Medical examiner: Jayland Walker was shot dozens of times
Jayland Walker, the 25-year-old black man who died last month at the hands of police in Akron, Ohio, was shot dozens of times, with 26 bullets recovered from his body, according to a preliminary autopsy report released Friday.
Summit County Medical Examiner Dr. Lisa Kohler said it was impossible for her office to say which bullet killed Walker or how many shots were fired.
Walker “had several very devastating injuries that would result in death,” including injuries to his heart, lungs and arteries, Kohler said. She tallied 41 entry wounds and five gunshot wounds that grazed Walker.
Preliminary results released earlier indicated that Walker’s body had more than 60 injuries. Greta Johnson, Summit County’s communications director, said Friday it’s “highly possible” a bullet could cause several different entry wounds.
Walker had five wounds to his back, but it’s unclear whether those occurred while he was running away or if he spun around while being shot, Kohler said.
The medical examiner gave a summary of the report on Walker’s death at a press conference. The report was finalized on Thursday.
The June 27 pursuit began when officers attempted to arrest him for equipment violations. Authorities say Walker fired a shot from his car 40 seconds into the chase.
Kohler said no illegal drugs or alcohol were detected at Walker.
The medical examiner’s findings confirm that Walker, unarmed and without drugs or alcohol in his system, “died a brutal and senseless death,” said Ken Abbarno, an attorney representing Walker’s family.
At his funeral on Wednesday, Walker is remembered as a shy, kind and caring man with an understated sense of humor. Another attorney for his family previously said Walker mourned the recent death of his fiancée, but his family had no indication of concern beyond that.
A message seeking comment on the autopsy results was sent to a police department spokesperson on Friday.
The update comes a day after the NAACP made a direct appeal to Attorney General Merrick Garland for the Justice Department to open a federal civil rights investigation into the shooting death.
Police say Walker fled an attempted traffic stop for minor equipment violations and fired a shot from his car during the pursuit of the vehicle, but he was unarmed when officers shot him.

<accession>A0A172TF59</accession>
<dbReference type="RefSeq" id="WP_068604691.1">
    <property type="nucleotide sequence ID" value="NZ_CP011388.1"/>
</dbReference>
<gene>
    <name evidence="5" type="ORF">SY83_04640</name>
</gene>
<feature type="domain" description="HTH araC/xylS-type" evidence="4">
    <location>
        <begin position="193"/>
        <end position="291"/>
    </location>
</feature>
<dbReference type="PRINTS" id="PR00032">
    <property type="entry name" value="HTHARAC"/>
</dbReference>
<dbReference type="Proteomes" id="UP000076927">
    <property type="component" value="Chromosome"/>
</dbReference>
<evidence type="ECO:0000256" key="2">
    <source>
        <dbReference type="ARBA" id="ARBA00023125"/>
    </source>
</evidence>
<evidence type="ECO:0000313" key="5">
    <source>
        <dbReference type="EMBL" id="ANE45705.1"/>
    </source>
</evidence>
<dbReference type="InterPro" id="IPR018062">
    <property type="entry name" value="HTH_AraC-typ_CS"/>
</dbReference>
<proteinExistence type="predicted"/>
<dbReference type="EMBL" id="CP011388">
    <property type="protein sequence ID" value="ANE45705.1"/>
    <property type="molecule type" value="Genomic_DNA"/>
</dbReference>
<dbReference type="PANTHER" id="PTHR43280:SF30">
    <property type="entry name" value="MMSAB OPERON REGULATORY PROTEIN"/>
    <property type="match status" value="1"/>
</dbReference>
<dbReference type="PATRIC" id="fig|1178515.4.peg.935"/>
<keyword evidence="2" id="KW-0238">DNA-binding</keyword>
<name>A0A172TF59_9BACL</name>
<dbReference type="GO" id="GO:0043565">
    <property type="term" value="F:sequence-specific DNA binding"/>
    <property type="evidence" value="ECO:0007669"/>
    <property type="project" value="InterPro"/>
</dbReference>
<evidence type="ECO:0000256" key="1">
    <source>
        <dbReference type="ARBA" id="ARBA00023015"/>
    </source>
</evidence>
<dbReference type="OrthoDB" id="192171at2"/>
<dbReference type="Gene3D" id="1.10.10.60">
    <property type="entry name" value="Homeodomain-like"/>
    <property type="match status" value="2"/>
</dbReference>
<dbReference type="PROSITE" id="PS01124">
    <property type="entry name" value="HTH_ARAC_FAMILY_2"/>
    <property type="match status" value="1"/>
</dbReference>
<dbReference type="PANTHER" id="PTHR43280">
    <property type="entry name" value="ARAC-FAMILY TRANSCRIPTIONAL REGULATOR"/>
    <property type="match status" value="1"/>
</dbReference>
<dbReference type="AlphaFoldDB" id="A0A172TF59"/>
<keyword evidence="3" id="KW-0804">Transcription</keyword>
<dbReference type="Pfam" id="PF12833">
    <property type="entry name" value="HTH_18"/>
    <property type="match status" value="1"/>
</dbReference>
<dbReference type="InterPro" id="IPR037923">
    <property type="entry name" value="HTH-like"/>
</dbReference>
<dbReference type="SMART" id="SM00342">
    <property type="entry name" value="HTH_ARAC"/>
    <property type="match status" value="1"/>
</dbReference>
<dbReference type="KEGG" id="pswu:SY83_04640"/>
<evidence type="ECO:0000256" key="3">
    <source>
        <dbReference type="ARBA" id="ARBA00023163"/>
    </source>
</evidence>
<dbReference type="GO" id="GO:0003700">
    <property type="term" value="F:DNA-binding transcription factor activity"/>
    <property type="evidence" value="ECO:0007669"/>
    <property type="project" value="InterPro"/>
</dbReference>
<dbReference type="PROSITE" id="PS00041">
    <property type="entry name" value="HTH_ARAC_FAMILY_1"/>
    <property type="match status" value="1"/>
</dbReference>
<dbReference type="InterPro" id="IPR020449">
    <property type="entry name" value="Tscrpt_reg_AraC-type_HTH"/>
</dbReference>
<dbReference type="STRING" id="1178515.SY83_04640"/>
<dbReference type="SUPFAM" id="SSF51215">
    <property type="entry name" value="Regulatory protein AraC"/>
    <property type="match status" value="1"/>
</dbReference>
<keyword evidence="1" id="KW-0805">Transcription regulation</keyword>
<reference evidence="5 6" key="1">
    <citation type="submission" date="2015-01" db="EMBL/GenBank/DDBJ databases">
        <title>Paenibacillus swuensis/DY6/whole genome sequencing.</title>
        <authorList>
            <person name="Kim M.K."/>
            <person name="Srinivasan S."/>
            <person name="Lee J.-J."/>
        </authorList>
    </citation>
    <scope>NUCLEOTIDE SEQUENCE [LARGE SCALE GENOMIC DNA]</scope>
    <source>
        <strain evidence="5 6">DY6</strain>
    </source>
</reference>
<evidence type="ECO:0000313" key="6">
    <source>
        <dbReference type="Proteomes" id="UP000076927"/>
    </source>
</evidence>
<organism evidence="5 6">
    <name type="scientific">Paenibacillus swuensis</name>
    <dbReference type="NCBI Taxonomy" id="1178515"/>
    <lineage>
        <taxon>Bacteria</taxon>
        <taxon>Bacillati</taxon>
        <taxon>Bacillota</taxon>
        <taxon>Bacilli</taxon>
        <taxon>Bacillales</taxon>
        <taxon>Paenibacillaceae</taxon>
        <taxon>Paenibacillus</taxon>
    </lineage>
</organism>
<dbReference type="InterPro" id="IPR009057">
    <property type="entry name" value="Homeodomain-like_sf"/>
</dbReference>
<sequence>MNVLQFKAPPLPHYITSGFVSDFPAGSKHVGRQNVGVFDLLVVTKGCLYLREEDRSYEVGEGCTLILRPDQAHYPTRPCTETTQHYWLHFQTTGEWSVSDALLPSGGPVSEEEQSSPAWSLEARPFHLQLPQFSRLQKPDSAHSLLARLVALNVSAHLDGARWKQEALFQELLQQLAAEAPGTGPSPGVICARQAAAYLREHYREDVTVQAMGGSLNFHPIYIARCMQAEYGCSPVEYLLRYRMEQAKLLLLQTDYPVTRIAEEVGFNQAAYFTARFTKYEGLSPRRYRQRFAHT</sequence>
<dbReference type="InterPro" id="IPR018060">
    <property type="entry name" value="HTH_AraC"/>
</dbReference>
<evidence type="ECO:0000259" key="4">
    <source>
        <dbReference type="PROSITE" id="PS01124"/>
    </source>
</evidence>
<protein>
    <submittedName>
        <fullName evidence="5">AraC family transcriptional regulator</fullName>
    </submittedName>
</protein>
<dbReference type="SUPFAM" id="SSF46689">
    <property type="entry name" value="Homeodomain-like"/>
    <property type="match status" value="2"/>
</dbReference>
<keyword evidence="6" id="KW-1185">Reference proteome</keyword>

Police body camera footage shows Walker wearing a ski mask, jumping out of the front passenger door of his still-moving car, then rushing into a parking lot where police opened fire. This blurry footage does not clearly show what authorities say was a threatening gesture made by Walker before he was shot.
An unloaded handgun, an ammunition magazine and what appeared to be a wedding ring were found in the front driver’s seat of Walker’s car, authorities said.
The officers involved are on paid leave while the state investigates the shooting. Seven of these officers are white and one is black. None of them have prior disciplinary records, substantiated complaints or fatal shootings, according to the police department.
The local police union said officers believed there was an immediate threat of serious injury and believed their actions and the number of shots would be justified in accordance with their training and protocols.
Police in nearby New Franklin Township had attempted to pull over, then chased a car matching Walker’s for the same minor equipment violations less than 24 hours before the Akron pursuit. A supervisor called off the chase when the car crossed the township border into Akron.
Associated Press writer Andrew Welsh-Huggins in Columbus contributed to this report.